In FIG. 1, an exemplary PEM fuel cell 9, of the general type known to the prior art, includes a proton exchange membrane 11, an anode catalyst 12 which may comprise a coating on the membrane of on the order of 10 micron thickness, an anode substrate 14, which may, optionally, have an anode diffusion layer comprising a coating 15 on the order of 25 microns on the surface of the substrate 14. The fuel flow field may typically comprise an anode flow field water transport plate 18 having fuel reactant gas flow channels 19 therein and a degree of porosity to permit water, typically from a coolant flow channel (not shown), to be absorbed in the fuel reactant gas so as to provide moisture through the anode layers to the membrane 11. Similarly, on the cathode side, there is a cathode catalyst 22, there may be an optional cathode diffusion layer 23, a cathode substrate 26, and an oxidant reactant gas flow field, typically comprised of a cathode flow field water transport plate 27 having oxidant reactant gas flow field channels 28 therein. In FIG. 1, external fuel reactant gas manifolds (not shown) will be in fluid communication with the fuel reactant gas flow field channels 19, and external oxidant reactant gas manifolds (not shown) will be in fluid communication with the oxidant reactant gas flow field channels 28.

To prevent gases from leaking from the substrate layers 14, 26, it is common to employ an edge seal 31, 32 which consists of a thermoplastic film such as polyvinylidene chloride (KYNARŪ), or an elastomer, such as a silicone rubber, extruded into the substrate. Plastic films 33 may be provided as fillers at the edges of the anode and cathode catalysts and optional diffusion layers.

Interfacial seals between the anode water transport plate 18 and the anode substrate 14, as well as between the cathode water transport plate 27 and the cathode substrate 26 may typically comprise silicone rubber closed cell foam gaskets 35, 36, respectively, held in place, prior to compression in making the fuel cell stack, by pressure sensitive adhesive 37, 38. The pressure sensitive adhesive may be an acrylic adhesive or a silicone adhesive. It has been found that if an acrylic adhesive is used, the life of the fuel cell is limited to between 2,000 hours and 5,000 hours because of gas leakage due to the corrosion of the adhesive. A problem with either adhesive is the extra steps required to produce a unitized electrode assembly 40 (including the catalyst coated membrane and the substrates (with or without diffusion layers), and the extra steps required to produce the flow field seals assembly.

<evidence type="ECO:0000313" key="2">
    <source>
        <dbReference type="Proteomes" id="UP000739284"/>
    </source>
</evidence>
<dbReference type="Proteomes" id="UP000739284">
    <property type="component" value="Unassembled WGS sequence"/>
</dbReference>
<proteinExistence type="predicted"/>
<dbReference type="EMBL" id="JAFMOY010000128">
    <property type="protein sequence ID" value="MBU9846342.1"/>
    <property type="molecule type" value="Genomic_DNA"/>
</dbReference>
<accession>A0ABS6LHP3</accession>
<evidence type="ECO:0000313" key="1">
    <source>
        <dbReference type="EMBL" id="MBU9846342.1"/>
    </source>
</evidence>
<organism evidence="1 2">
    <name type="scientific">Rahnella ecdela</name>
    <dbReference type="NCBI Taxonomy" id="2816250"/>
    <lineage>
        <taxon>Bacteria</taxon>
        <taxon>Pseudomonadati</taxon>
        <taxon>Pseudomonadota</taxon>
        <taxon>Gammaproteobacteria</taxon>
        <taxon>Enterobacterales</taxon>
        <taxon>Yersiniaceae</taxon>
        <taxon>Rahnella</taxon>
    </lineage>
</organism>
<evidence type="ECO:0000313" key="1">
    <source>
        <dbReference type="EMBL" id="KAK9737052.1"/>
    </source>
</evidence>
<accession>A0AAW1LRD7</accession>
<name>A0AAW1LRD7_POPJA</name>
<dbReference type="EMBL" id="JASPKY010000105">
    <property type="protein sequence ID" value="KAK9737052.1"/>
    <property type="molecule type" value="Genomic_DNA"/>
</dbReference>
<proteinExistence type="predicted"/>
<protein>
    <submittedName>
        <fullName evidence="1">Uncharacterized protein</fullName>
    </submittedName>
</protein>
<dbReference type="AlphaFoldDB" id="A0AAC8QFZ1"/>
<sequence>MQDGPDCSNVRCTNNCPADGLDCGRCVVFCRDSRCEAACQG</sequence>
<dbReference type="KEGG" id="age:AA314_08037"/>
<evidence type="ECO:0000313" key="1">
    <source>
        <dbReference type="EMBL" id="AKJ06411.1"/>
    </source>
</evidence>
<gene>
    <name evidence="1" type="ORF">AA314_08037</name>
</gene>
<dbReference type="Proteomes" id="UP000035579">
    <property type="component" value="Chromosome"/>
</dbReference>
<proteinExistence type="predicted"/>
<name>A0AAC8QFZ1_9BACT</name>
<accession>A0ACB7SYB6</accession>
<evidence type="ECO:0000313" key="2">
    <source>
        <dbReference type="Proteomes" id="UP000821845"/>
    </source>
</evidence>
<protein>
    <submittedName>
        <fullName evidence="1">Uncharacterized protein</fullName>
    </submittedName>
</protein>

As illustrated in FIG. 2, the prior art process requires a hot lamination step 43 to provide the anode substrate 14 with the impregnated seal 31. A similar hot lamination step 44 is required to provide the cathode substrate 26 with the impregnated seal 32. Then, a third hot lamination step 45 is required to join the substrates 14, 26 with the catalyst coated membrane 11, 12, 22, in order to produce the unitized electrode assembly 40. The flow field plates 18, 27 have their respective silicon rubber gaskets 35, 36 adhered to them by pressure sensitive adhesive 37, 38 in compression steps 46, 47 to provide fuel and oxidant flow field plates with seals 48, 49. These are then brought together, along with other, similar fuel cell components to form a fuel cell stack assembly 50.

Fuel cells of the type described with respect to FIG. 1 are illustrated in U.S. Pat. Nos. 6,020,083, 6,159,628, and 6,187,466.

DISCLOSURE OF INVENTION

Objects of the invention include: an improved PEM fuel cell substrate gas edge seal; a PEM fuel cell substrate gas edge seal which can be provided on a high speed production basis; a low cost and effective PEM fuel cell substrate gas edge seal; reducing the number of processing steps required to produce a PEM fuel cell; and a PEM fuel cell that will operate in excess of 10,000 hours without gas leakage.

According to the present invention, the thermoplastic film impregnated into the anode substrate and the cathode substrate so as to form respective gas edge seals is utilized in providing a gas edge seal between at least one substrate and a corresponding reactant gas flow field plate, which may comprise a water transport plate in some embodiments. In a first embodiment of the invention, the edge seal impregnated thermoplastic is used as the bond between each substrate and a corresponding silicon rubber gasket, the gasket sealing the joint between the respective reactant gas flow field plate and corresponding substrate when the fuel cell parts are compressed together in the process of forming a fuel cell stack. According to another embodiment of the invention, at least one reactant gas flow field plate is bonded directly to a corresponding substrate by means of the impregnated edge seal thermoplastic of the corresponding substrate. The invention not only provides adhesion which will last well in excess of 10,000 hours of operation, but it also reduces the number of steps required to form a fuel cell, and to form a fuel cell stack.

Other objects, features and advantages of the present invention will become more apparent in the light of the following detailed description of exemplary embodiments thereof, as illustrated in the accompanying drawing.